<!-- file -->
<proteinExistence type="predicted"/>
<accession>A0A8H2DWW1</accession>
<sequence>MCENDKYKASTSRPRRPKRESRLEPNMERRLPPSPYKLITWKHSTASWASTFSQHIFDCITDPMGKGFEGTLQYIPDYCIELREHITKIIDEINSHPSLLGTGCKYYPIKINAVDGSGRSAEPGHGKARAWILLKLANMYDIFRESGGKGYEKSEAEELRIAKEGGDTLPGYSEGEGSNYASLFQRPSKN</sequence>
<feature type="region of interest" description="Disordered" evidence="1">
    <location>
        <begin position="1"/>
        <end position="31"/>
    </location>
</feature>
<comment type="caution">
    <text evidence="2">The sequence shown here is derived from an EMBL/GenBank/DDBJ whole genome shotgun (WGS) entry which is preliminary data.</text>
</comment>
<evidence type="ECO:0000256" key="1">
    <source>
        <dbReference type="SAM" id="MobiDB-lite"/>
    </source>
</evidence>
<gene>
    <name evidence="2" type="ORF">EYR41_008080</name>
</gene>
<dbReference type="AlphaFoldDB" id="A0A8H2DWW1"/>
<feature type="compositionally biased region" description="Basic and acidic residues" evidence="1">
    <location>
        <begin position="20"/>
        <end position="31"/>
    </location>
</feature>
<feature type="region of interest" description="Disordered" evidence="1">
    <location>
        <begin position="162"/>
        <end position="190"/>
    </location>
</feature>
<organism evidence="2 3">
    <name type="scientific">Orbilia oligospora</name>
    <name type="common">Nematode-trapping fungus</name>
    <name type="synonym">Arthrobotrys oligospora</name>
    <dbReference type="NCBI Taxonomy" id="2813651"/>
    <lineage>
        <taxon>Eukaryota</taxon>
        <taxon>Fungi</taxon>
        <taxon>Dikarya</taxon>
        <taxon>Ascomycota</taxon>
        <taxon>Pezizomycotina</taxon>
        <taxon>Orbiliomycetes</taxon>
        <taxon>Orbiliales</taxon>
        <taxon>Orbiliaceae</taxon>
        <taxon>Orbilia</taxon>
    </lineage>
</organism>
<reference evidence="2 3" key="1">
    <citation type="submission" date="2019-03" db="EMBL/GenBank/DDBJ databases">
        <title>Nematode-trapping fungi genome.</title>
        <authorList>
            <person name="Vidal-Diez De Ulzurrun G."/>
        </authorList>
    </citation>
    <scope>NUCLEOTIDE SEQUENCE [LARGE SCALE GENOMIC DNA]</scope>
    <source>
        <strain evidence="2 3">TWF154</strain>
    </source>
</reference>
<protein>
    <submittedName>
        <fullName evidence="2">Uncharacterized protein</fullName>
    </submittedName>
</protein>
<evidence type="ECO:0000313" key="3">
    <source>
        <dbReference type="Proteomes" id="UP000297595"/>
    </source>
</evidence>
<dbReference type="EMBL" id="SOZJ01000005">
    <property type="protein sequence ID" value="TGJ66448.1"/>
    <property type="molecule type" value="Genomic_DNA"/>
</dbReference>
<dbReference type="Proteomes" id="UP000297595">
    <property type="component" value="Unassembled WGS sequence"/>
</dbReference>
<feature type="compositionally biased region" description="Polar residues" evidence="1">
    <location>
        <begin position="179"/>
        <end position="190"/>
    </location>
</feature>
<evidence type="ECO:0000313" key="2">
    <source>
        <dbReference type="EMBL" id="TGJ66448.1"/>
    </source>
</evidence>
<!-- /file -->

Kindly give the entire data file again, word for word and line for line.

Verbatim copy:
<proteinExistence type="predicted"/>
<accession>A0A8H2DWW1</accession>
<sequence>MCENDKYKASTSRPRRPKRESRLEPNMERRLPPSPYKLITWKHSTASWASTFSQHIFDCITDPMGKGFEGTLQYIPDYCIELREHITKIIDEINSHPSLLGTGCKYYPIKINAVDGSGRSAEPGHGKARAWILLKLANMYDIFRESGGKGYEKSEAEELRIAKEGGDTLPGYSEGEGSNYASLFQRPSKN</sequence>
<feature type="region of interest" description="Disordered" evidence="1">
    <location>
        <begin position="1"/>
        <end position="31"/>
    </location>
</feature>
<comment type="caution">
    <text evidence="2">The sequence shown here is derived from an EMBL/GenBank/DDBJ whole genome shotgun (WGS) entry which is preliminary data.</text>
</comment>
<evidence type="ECO:0000256" key="1">
    <source>
        <dbReference type="SAM" id="MobiDB-lite"/>
    </source>
</evidence>
<gene>
    <name evidence="2" type="ORF">EYR41_008080</name>
</gene>
<dbReference type="AlphaFoldDB" id="A0A8H2DWW1"/>
<feature type="compositionally biased region" description="Basic and acidic residues" evidence="1">
    <location>
        <begin position="20"/>
        <end position="31"/>
    </location>
</feature>
<feature type="region of interest" description="Disordered" evidence="1">
    <location>
        <begin position="162"/>
        <end position="190"/>
    </location>
</feature>
<organism evidence="2 3">
    <name type="scientific">Orbilia oligospora</name>
    <name type="common">Nematode-trapping fungus</name>
    <name type="synonym">Arthrobotrys oligospora</name>
    <dbReference type="NCBI Taxonomy" id="2813651"/>
    <lineage>
        <taxon>Eukaryota</taxon>
        <taxon>Fungi</taxon>
        <taxon>Dikarya</taxon>
        <taxon>Ascomycota</taxon>
        <taxon>Pezizomycotina</taxon>
        <taxon>Orbiliomycetes</taxon>
        <taxon>Orbiliales</taxon>
        <taxon>Orbiliaceae</taxon>
        <taxon>Orbilia</taxon>
    </lineage>
</organism>
<reference evidence="2 3" key="1">
    <citation type="submission" date="2019-03" db="EMBL/GenBank/DDBJ databases">
        <title>Nematode-trapping fungi genome.</title>
        <authorList>
            <person name="Vidal-Diez De Ulzurrun G."/>
        </authorList>
    </citation>
    <scope>NUCLEOTIDE SEQUENCE [LARGE SCALE GENOMIC DNA]</scope>
    <source>
        <strain evidence="2 3">TWF154</strain>
    </source>
</reference>
<protein>
    <submittedName>
        <fullName evidence="2">Uncharacterized protein</fullName>
    </submittedName>
</protein>
<evidence type="ECO:0000313" key="3">
    <source>
        <dbReference type="Proteomes" id="UP000297595"/>
    </source>
</evidence>
<dbReference type="EMBL" id="SOZJ01000005">
    <property type="protein sequence ID" value="TGJ66448.1"/>
    <property type="molecule type" value="Genomic_DNA"/>
</dbReference>
<dbReference type="Proteomes" id="UP000297595">
    <property type="component" value="Unassembled WGS sequence"/>
</dbReference>
<feature type="compositionally biased region" description="Polar residues" evidence="1">
    <location>
        <begin position="179"/>
        <end position="190"/>
    </location>
</feature>
<evidence type="ECO:0000313" key="2">
    <source>
        <dbReference type="EMBL" id="TGJ66448.1"/>
    </source>
</evidence>